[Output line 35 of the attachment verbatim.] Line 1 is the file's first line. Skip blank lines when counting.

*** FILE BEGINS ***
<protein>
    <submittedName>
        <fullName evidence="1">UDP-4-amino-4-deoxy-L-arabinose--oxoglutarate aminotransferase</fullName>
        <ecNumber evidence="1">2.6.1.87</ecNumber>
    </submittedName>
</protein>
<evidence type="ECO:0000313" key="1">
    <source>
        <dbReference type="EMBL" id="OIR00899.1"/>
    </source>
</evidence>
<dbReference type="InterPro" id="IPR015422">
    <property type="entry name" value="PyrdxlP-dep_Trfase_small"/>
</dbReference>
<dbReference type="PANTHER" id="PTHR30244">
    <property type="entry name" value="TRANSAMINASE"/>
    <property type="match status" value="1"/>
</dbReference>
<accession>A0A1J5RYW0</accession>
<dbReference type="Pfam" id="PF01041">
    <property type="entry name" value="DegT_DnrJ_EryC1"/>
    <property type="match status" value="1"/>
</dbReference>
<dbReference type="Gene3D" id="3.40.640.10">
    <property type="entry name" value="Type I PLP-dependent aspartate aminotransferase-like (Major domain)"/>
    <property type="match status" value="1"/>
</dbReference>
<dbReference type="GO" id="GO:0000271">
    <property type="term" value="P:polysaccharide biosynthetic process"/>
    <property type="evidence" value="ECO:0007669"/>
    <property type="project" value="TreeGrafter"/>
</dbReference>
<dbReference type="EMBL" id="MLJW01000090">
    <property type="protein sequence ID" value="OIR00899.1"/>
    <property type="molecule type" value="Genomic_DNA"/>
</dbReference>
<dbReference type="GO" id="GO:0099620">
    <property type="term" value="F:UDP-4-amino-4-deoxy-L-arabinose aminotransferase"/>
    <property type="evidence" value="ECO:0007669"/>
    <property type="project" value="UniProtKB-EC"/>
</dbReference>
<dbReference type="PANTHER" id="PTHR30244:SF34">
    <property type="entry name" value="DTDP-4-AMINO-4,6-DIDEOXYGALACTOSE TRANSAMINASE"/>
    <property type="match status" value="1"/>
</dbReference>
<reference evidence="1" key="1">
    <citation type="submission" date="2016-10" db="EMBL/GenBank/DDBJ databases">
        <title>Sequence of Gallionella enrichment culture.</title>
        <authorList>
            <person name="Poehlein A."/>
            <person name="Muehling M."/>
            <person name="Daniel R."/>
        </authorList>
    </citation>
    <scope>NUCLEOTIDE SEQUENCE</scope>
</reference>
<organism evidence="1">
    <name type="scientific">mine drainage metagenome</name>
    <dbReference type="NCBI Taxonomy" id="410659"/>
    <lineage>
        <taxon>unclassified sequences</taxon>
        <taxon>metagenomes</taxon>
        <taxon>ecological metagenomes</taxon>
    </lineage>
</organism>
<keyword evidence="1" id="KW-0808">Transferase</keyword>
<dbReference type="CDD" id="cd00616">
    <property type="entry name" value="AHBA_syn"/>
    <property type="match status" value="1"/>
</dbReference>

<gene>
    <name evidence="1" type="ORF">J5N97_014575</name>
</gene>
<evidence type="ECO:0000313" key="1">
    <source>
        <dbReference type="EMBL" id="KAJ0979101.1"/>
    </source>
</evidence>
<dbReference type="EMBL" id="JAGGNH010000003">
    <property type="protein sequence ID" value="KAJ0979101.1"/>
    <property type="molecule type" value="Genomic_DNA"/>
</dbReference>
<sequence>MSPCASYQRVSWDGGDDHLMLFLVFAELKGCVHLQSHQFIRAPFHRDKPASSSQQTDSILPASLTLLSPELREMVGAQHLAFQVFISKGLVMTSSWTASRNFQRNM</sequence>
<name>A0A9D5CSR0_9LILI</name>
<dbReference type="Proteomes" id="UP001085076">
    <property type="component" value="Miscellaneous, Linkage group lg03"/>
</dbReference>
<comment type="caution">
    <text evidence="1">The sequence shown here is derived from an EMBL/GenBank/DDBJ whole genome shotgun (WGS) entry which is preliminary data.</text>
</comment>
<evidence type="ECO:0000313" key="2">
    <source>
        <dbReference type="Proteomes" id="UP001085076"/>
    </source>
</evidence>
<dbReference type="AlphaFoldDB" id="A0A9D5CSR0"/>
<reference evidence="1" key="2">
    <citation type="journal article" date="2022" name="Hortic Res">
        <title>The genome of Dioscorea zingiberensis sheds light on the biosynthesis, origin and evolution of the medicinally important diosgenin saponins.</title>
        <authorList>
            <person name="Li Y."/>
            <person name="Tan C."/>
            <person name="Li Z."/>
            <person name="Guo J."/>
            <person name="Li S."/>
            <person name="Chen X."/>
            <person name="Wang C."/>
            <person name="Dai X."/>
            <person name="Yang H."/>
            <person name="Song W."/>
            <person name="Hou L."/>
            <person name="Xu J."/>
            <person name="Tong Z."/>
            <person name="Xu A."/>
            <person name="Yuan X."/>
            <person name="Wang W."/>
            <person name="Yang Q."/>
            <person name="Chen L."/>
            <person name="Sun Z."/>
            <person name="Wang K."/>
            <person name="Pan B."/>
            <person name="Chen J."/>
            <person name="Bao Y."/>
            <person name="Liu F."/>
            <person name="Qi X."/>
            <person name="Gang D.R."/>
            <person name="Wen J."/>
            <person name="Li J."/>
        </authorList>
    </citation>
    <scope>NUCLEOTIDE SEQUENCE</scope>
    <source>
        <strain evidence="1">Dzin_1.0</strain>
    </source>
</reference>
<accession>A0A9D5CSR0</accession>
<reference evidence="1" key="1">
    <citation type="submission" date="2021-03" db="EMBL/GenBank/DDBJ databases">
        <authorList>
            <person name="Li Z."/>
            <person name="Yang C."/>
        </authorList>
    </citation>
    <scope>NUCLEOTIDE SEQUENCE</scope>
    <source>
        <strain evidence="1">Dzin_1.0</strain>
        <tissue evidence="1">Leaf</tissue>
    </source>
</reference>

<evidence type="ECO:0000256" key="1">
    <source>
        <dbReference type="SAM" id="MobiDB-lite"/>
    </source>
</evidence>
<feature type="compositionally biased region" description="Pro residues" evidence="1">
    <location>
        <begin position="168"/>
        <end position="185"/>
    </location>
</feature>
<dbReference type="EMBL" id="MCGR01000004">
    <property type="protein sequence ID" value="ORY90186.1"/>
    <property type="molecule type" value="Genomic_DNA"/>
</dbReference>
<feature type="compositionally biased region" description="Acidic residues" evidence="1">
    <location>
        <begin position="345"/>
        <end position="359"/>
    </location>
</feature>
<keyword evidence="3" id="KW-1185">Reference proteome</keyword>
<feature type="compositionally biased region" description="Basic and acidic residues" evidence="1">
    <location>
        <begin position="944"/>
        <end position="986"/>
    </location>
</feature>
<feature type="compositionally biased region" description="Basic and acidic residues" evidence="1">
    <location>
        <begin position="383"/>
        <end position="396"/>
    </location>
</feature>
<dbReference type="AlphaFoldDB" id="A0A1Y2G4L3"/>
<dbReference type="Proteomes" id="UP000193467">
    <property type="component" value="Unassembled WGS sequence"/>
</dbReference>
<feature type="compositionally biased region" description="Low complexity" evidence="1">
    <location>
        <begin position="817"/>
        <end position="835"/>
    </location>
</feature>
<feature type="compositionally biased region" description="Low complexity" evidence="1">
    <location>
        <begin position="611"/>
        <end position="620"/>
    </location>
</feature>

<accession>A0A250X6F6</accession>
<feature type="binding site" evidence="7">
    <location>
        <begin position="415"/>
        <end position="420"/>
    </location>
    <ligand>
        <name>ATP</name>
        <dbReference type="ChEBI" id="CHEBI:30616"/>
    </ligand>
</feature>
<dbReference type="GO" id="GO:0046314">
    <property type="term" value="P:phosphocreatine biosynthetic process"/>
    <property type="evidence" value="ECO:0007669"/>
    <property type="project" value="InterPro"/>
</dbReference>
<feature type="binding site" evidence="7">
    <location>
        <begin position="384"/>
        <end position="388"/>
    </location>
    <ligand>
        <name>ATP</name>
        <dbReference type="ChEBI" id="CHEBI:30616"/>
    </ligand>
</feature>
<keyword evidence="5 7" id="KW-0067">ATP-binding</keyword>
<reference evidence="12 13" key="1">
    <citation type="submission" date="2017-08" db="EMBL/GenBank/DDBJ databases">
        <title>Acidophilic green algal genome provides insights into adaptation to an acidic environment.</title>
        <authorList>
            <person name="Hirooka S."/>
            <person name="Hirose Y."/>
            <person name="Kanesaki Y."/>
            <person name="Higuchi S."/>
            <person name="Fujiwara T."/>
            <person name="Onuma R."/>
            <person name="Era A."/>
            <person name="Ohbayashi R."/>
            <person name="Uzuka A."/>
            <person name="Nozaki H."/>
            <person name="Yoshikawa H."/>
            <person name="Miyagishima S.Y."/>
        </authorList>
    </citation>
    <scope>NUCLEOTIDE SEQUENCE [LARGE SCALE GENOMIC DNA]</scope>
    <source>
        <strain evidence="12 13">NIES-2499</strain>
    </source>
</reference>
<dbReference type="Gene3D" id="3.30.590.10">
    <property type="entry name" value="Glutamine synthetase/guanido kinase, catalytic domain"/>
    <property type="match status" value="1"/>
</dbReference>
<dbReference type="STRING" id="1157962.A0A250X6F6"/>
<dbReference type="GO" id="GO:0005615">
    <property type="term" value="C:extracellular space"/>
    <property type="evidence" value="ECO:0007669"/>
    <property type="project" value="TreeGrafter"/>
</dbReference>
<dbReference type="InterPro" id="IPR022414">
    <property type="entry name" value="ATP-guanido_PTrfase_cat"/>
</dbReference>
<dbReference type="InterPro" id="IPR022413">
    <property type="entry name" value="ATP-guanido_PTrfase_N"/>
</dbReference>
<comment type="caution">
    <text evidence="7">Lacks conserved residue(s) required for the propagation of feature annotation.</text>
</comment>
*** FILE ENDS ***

    <property type="molecule type" value="Genomic_DNA"/>